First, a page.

Ari Kaplan: How do you see the emergence of the pandemic impacting e-discovery?

Monica Harris: Hybrid work is here to stay. Many companies are operating or planning to implement a permanent hybrid working model. The danger is that if employees or custodians are not in the office, their endpoint data could be anywhere, which could complicate any necessary collection process. This may be easier when searching data sources administered by a company’s IT department, but for mobile devices the impression is that the physical device is needed to find the data; and given that we’ve seen a change in the way we communicate, more information than ever in chat collaboration and cloud-based work apps. Therefore, ensuring that we can access all sources of data, not just the recognized or common ones, is critical to moving forward.

Ari Kaplan: Did anything about this new research surprise you?

Monica Harris: We have seen greater complexity in data collection and review, but research participants are trying to simplify these processes, whether by streamlining some of the complexities of data review or by taking advantage of technology that allows them easily access data anywhere while respecting employee privacy. Also, from top to bottom, leaders expressed similar challenges in mobile data collection.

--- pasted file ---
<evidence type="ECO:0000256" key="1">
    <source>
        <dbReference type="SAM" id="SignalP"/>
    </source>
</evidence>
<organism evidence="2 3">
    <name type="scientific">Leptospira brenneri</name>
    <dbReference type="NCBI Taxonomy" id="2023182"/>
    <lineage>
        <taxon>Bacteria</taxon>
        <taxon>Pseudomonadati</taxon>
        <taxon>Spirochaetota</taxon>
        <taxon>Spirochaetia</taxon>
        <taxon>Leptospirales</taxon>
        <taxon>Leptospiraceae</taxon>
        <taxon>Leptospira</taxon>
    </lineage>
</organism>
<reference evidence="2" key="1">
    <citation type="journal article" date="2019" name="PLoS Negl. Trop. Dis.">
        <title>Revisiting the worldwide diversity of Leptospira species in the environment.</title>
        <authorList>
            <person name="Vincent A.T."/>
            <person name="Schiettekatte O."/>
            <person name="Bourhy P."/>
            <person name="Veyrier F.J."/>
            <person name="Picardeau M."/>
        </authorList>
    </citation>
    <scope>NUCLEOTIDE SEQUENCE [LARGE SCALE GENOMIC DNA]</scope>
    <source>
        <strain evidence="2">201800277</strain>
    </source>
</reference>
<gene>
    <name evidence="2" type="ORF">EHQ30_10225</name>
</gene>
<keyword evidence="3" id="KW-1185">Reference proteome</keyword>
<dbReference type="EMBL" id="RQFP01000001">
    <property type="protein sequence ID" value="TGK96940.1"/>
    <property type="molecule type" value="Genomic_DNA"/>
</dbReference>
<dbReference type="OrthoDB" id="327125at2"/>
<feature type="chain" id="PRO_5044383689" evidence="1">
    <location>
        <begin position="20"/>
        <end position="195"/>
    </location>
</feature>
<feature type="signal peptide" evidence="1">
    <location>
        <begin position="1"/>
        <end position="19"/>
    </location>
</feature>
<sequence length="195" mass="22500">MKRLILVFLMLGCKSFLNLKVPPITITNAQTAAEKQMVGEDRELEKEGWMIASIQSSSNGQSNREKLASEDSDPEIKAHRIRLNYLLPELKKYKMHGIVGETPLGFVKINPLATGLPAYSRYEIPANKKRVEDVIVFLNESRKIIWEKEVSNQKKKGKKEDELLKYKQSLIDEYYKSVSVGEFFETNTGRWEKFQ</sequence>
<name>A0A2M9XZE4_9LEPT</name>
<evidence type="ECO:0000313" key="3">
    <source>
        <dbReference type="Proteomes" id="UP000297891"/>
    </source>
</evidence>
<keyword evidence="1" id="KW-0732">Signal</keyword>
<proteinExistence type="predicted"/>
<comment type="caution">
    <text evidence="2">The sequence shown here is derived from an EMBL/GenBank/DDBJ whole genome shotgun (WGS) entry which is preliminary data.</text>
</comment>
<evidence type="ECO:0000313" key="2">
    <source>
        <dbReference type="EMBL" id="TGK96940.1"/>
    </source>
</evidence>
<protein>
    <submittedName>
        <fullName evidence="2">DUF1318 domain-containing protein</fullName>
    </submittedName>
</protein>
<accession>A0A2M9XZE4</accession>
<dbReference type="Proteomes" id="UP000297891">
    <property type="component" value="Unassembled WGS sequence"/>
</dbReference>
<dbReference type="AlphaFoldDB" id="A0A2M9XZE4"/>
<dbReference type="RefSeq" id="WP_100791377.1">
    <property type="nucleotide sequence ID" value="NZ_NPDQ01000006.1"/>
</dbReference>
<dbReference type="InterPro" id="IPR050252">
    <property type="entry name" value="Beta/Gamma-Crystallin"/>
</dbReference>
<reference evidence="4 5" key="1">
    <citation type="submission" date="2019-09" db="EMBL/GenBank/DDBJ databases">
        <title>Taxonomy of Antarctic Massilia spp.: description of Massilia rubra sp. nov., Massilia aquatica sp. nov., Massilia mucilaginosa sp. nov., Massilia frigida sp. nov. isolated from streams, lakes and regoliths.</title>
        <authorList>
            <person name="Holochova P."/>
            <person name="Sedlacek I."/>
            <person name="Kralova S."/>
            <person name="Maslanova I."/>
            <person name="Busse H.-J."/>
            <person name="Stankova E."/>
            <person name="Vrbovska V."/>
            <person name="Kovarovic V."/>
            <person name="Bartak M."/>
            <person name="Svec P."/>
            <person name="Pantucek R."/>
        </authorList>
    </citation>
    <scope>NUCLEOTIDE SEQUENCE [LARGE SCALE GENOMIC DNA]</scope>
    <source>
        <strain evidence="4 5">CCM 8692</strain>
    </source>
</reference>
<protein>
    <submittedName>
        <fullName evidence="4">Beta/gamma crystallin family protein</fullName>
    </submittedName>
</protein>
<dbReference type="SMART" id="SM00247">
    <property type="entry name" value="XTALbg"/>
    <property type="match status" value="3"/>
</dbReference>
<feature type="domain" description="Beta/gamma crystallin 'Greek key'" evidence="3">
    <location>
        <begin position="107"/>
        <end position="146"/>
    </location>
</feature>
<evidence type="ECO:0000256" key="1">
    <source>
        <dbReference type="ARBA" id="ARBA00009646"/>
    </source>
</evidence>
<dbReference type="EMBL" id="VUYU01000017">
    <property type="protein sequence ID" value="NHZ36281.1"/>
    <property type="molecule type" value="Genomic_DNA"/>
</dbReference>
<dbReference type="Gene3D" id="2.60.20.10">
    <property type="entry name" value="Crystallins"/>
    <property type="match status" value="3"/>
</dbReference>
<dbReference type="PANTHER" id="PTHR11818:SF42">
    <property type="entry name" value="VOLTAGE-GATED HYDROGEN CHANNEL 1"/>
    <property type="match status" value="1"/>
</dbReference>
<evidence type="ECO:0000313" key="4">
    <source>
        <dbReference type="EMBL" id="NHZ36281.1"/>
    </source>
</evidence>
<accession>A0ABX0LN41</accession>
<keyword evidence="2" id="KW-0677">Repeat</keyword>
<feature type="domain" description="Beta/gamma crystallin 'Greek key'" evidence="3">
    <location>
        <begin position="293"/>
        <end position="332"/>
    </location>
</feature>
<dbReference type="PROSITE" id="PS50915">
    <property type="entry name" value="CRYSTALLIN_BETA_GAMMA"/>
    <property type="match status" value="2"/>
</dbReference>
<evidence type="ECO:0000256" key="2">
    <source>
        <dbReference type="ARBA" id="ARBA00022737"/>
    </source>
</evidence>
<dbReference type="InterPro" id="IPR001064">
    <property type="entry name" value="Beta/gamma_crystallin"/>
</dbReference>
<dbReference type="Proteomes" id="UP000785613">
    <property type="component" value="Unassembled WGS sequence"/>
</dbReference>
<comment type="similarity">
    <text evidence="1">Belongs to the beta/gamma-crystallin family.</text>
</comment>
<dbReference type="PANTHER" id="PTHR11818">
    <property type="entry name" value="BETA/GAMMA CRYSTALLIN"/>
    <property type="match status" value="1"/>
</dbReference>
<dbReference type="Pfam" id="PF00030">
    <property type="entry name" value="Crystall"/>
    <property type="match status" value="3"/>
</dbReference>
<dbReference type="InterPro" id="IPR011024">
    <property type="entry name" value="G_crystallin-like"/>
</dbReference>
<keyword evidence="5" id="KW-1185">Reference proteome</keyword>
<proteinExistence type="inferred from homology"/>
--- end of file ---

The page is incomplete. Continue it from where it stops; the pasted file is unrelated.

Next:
Ari Kaplan: What specific data management challenges do you think internal professionals will continue to face, and how can they overcome them?

Monica Harris: It’s just a matter of understanding all critical data sources and your approach to information governance, and then ensuring that your collection toolkit can support those sources, such as the ability to collect from mobile devices; from standard sources like Office 365; and work apps, such as Slack and Teams before bringing that data together in a review tool.

Ari Kaplan: What does this research reflect on how professionals are leveraging cutting-edge technology to handle increasingly complex litigation and investigations?

Monica Harris: The research highlighted that the use of some technologies has not yet reached a tipping point due to existing complexities. The technology exists and has simplified the process, but there is a lack of experience in using emerging tools to streamline a team’s efforts. We look forward to the needle advancing in modern data collection over the coming year.


Editor’s note: Cellebrite has engaged advisors to Ari Kaplan to conduct independent research on its behalf into trends in data collection on mobile devices.


Listen to the full interview on Reinventing Professionals.

Ari Kaplan regularly interviews leaders in the legal industry and the broader professional services community to share their insights, highlight transformative changes, and introduce new technologies on his blog and on iTunes.


This column reflects the opinions of the author and not necessarily the views of the ABA Journal or the American Bar Association.